Castle's DecisionDx-SCC Provides Clarity in Assessing Risk SCC Spread in Challenging Staging Situations


DecisionDx-SCC can significantly stratify the risk of metastasis in high-risk cSCC patients with an ambiguous tumor differentiation status.

Castle Biosciences, Inc.’s DecisionDx-SCC test provides objective, independent and significant risk-stratification for cutaneous squamous cell carcinoma (cSCC) tumors with uncertainty in differentiation status. 

The data were shared in an oral presentation given at the American Society of Dermatopathology (ASDP) 59th Annual Meeting by Sarah Estrada, M.D., dermatopathologist with Affiliated Dermatology in Scottsdale, Arizona.

Overall, these data demonstrate how DecisionDx-SCC can significantly stratify the risk of metastasis in high-risk cSCC patients with an ambiguous tumor differentiation status. Additionally, the study suggests that incorporating the test’s results into clinical cSCC risk assessments could improve risk-stratification and enhance current patient management decisions to improve patient outcomes.

Subjective pathology variability in the histologic grading of cSCC tumors is an important clinical issue, particularly when comparing moderately differentiated tumors. Poor differentiation has been shown to be an independent risk factor associated with poor patient outcomes. However, there is a lack of consistency in differentiation assessment which can adversely impact the value of differentiation as a prognostic factor. 

In fact, the two most widely used cSCC staging systems, American Joint Committee on Cancer Staging Manual Eighth Edition (AJCC8) and Brigham and Women’s Hospital (BWH), vary on their inclusion of poor differentiation as a risk factor for staging; BWH includes it, while AJCC8 does not.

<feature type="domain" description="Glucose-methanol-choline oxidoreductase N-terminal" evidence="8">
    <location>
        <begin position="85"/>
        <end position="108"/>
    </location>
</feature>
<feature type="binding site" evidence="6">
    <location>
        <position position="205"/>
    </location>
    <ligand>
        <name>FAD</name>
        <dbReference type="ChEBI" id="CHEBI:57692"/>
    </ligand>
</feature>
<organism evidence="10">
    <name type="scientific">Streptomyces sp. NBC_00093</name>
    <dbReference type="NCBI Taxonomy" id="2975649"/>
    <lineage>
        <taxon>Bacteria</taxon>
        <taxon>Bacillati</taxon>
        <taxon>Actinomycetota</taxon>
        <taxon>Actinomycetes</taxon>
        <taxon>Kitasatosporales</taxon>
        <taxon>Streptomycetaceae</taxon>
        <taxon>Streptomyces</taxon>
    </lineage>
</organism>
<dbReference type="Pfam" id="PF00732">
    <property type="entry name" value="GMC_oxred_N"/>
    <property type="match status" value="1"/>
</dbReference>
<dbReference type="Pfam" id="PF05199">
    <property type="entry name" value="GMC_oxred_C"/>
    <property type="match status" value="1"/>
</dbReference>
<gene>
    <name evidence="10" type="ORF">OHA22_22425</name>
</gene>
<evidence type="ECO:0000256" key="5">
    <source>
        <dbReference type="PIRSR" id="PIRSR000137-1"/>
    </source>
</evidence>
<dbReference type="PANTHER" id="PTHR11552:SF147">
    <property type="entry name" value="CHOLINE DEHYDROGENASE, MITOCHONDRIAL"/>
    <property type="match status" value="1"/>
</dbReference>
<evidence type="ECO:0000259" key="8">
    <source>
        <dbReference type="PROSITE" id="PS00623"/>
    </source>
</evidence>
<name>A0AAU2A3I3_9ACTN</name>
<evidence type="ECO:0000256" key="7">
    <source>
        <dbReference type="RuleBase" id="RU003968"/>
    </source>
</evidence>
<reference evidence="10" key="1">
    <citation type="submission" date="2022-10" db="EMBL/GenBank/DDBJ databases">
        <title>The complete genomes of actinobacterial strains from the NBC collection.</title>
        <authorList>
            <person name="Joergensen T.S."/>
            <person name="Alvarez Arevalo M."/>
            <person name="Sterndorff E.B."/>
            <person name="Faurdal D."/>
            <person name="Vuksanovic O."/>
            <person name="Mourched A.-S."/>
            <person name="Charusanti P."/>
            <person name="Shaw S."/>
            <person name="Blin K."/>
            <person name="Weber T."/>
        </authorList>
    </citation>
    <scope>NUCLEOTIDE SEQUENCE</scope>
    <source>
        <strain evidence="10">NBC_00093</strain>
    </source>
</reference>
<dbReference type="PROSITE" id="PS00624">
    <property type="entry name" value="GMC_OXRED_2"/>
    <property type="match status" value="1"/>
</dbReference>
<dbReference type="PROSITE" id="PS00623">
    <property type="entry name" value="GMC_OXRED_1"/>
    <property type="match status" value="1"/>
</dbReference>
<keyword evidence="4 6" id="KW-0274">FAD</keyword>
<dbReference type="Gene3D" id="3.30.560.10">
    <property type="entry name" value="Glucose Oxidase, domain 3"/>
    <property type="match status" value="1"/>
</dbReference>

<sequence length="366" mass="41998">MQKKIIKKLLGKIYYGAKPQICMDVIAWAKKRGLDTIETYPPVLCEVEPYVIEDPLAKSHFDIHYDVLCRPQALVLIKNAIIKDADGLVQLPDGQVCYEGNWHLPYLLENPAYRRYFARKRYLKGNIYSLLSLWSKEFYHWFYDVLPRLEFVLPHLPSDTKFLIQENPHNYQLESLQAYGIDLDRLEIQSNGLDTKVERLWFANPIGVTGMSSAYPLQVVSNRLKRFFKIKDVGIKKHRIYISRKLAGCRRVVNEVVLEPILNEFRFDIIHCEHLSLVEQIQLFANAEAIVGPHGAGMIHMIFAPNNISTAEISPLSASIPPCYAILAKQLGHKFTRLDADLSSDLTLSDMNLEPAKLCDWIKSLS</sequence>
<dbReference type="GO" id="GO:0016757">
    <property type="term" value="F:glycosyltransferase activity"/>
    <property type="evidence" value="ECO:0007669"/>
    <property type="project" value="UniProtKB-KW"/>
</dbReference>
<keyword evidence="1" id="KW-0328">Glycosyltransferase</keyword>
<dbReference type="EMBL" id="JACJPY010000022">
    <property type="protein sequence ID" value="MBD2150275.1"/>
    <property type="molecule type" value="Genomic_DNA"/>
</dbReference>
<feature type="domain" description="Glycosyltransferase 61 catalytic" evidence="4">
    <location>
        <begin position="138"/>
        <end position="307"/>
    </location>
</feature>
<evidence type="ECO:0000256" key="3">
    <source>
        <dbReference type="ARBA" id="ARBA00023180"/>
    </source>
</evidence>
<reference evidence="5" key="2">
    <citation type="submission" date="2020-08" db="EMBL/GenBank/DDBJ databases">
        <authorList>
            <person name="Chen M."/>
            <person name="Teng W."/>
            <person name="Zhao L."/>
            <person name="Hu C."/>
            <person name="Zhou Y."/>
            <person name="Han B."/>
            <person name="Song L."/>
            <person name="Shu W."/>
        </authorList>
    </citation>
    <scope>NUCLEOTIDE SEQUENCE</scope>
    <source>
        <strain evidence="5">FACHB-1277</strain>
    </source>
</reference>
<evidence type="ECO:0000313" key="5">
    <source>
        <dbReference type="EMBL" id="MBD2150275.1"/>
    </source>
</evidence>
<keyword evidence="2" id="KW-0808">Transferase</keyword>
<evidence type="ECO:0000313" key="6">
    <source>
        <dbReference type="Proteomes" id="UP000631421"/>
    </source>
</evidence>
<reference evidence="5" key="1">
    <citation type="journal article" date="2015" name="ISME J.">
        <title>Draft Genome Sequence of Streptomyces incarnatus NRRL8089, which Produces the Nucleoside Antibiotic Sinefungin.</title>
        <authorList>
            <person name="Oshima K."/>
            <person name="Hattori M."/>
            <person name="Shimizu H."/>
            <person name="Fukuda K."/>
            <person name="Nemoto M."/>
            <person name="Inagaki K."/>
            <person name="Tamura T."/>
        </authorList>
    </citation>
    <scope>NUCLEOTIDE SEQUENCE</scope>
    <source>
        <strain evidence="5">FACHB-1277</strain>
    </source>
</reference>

“A single clinicopathologic risk factor, including a cSCC tumor’s differentiation status, can affect staging and thereby escalate or deescalate patient treatment plans,” commented Estrada. “Objective risk-stratification that is independent of clinicopathologic factors and staging, as provided by DecisionDx-SCC test results, can identify high-risk cSCC lesions and provide clarity in challenging staging situations.”

The presentation, titled “Incorporating the 40-GEP test for poorly differentiated cutaneous squamous cell carcinoma (cSCC) tumors mitigates risk assessment uncertainty from histologic grading,” describes the results of a study involving a cohort of 420 high-risk cSCC patients divided into either moderately or poorly differentiated statuses, based on their pathology report and review by an independent dermatopathologist.

A sub-cohort of 171 tumors with differentiation uncertainty was then staged using BWH criteria. The differentiation status of the tumors in this “differentiation uncertainty cohort” was then manually changed so that poorly differentiated was changed to moderately differentiated and vice versa, and changes to BWH staging were analyzed.

The study data showed that:

  • For 40% of patients in the sub-cohort, the BWH stage changed based upon the alteration of differentiation status, which could impact treatment decisions.
  • DecisionDx-SCC independently and significantly stratified the sub-cohort according to metastatic risk; patients with a low-risk (Class 1) result had a statistically significant higher three-year metastasis free survival than both moderate-risk (Class 2A) and high-risk (Class 2B) patients (90.1% vs. 78.6% and 62.5%, respectively; p=0.02).

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